SARASOTA, FL / ACCESSWIRE / February 10, 2020 / Welcome back to our exploration of the ancient practice of yoga and its many variations. In our last piece, yogi Daniele Jarman discussed what defines Hatha yoga, how Bikram and hot yoga have evolved into similar but distinct forms, and what differentiates Ashtanga yoga from Vinyasa. Now, let’s look at a few more important styles of this time-honored body-mind practice.
Created in the 1960s by B.K.S. Iyengar, this style of yoga emphasizes precision, careful attention to alignment, and mindful awareness of the body. In order to maximize yoga’s benefits, as well as to avoid causing injury or pain through incorrect movement or alignment, students of Iyengar yoga follow a specific sequence of asana or postures. They are encouraged to prioritize correct alignment over-speed or quantity of poses. Each posture is held for a relatively long time compared to other styles of yoga. This is believed to allow the muscles to relax and lengthen, and to strengthen the muscle memory that will help students become more proficient the more they practice.
Another characteristic of this style is the use of props, such as blocks, belts or straps, bolsters, and blankets. These items, in the Iyengar philosophy, can help level the proverbial playing field; they allow beginners, the elderly, people recovering from injury, or anyone who simply lacks the flexibility to perform the same postures as more experienced practitioners.
One of the more meditative styles of yoga, Daniele Jarman of Sarasota explains, yin yoga is a fantastic starting point for beginners. Unlike more active types of practice that will leave you drenched with sweat and in definite need of a cool-down, yin yoga is closer to meditation than to Crossfit. Neophytes will hold asanas anywhere from 45 seconds to two whole minutes; more advanced yogis will sometimes stay in a pose for up to five minutes at a stretch. Yin yoga is concerned with the emotional state, with the pursuit of inner silence as one of its main goals. From a physical perspective, yin yoga focuses on the fascia, tendons, and ligaments as much as the muscles or joints in order to improve a person’s circulation and range of motion.
Like acupuncture, qi gong, Reiki, and healing touch therapy, yin yoga aims to release and facilitate the movement of blocked energy within the body. This invisible energy is sometimes called qi (or chi); in sanskrit, it’s known as prana. When it is blocked within the body or unbalanced, the result is illness, pain, stiffness, lack of mobility, and other physical problems.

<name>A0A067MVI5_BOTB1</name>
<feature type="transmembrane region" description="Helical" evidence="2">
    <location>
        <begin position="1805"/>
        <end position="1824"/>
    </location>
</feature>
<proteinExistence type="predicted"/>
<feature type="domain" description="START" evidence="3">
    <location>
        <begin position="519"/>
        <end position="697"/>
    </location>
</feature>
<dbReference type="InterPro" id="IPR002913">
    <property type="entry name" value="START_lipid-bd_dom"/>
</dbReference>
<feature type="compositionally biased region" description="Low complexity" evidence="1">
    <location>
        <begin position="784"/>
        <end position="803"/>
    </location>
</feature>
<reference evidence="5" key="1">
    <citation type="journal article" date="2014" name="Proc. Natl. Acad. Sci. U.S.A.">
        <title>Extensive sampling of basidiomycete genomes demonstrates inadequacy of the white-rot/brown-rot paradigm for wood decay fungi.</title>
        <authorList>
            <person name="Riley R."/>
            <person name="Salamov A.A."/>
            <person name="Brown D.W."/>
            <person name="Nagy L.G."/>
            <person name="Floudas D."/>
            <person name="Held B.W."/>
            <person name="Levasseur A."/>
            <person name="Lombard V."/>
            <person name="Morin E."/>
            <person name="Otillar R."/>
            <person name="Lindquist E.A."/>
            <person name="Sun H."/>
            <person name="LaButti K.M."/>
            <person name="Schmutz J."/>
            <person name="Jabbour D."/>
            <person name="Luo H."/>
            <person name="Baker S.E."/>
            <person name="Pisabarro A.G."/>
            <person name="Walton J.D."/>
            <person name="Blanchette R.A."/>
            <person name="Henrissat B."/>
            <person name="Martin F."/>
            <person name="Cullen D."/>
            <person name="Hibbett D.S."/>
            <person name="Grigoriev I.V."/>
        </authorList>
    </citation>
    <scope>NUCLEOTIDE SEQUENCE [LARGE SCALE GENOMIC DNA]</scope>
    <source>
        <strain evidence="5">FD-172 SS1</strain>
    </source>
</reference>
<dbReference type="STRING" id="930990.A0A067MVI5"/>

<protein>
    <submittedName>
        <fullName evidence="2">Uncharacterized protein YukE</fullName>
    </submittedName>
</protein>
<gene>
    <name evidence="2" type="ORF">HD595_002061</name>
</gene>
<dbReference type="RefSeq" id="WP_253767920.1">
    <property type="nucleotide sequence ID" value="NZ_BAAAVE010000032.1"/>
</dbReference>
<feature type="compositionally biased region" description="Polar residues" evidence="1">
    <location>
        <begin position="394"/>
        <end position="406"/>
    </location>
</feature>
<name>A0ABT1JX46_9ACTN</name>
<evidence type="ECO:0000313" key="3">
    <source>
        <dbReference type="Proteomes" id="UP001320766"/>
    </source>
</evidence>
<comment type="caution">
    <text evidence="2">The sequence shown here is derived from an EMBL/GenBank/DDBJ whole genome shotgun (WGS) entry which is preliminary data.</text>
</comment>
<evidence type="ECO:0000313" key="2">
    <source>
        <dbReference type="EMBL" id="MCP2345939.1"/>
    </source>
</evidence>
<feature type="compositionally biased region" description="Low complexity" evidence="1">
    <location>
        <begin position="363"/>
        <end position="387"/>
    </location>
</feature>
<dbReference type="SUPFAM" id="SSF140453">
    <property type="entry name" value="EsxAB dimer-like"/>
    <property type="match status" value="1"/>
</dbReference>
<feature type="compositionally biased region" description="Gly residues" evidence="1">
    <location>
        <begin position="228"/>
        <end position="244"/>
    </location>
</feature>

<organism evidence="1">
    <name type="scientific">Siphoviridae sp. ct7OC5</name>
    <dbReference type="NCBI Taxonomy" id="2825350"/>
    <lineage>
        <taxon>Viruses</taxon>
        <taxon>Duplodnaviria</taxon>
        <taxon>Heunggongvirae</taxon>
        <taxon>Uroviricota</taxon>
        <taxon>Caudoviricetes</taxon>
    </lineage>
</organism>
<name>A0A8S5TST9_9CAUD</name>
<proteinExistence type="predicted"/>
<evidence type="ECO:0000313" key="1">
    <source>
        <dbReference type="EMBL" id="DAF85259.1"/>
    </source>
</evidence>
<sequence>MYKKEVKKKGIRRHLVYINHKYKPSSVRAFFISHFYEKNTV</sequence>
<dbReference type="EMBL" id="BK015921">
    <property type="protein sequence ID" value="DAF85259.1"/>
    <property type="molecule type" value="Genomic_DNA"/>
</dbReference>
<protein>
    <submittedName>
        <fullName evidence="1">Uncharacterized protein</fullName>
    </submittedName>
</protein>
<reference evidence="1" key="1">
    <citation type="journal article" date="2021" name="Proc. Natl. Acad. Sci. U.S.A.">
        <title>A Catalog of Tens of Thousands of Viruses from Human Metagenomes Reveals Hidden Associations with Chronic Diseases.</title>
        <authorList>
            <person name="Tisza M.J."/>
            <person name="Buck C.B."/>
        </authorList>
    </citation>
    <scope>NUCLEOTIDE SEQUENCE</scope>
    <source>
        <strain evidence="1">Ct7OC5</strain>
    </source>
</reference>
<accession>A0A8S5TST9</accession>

The last of the yoga styles that Danielle Jarman of Sarasota will explain in this post is kundalini. One of the oldest incarnations of yoga – some say the very first – kundalini is also concerned with the body’s energy, particularly the divine energy that, according to its teachings, resides at the base of one’s spine. Through the practice of yoga, we can work to move energy up through the chakras and outward. The result is energy that is freely flowing and balanced, as well as an increase in energetic awareness.
You will learn a lot of new terminology if you get into Kundalini yoga. One term you’ll need right off the bat is “kriya.” A kriya is an action comprising breathwork, posture, and sounds. In addition to the yoga poses, Kundalini practitioners use mudras, which are hand gestures or positions that activate energy in various parts of the body. Holding your hands in prayer position or namaste is a form of mudra. So is touching thumb to forefinger, and of course, there are many more.
According to Daniele Jarman, sound in the context of a kriya can be a chant, or mantra. These, too, are involved with the flow of energy within and around the body. Yogis use mantras to channel and attract positive energy. There’s even some scientific evidence that mantras can cause a chemical reaction in the brain that boosts your mood and overall well-being!
A Yoga Style for Everybody (and Every Body!)
As for Danielle Jarman, when she teaches a class or works with private clients, she draws upon eclectic inspiration from all of these styles of yoga, as well as many others. It may take some time and experimentation, she says, before you discover the right variety, or combination, of yoga that most suits your temperament, physique, spiritual alignment, and goals – but it’s a journey that will be well worth it.
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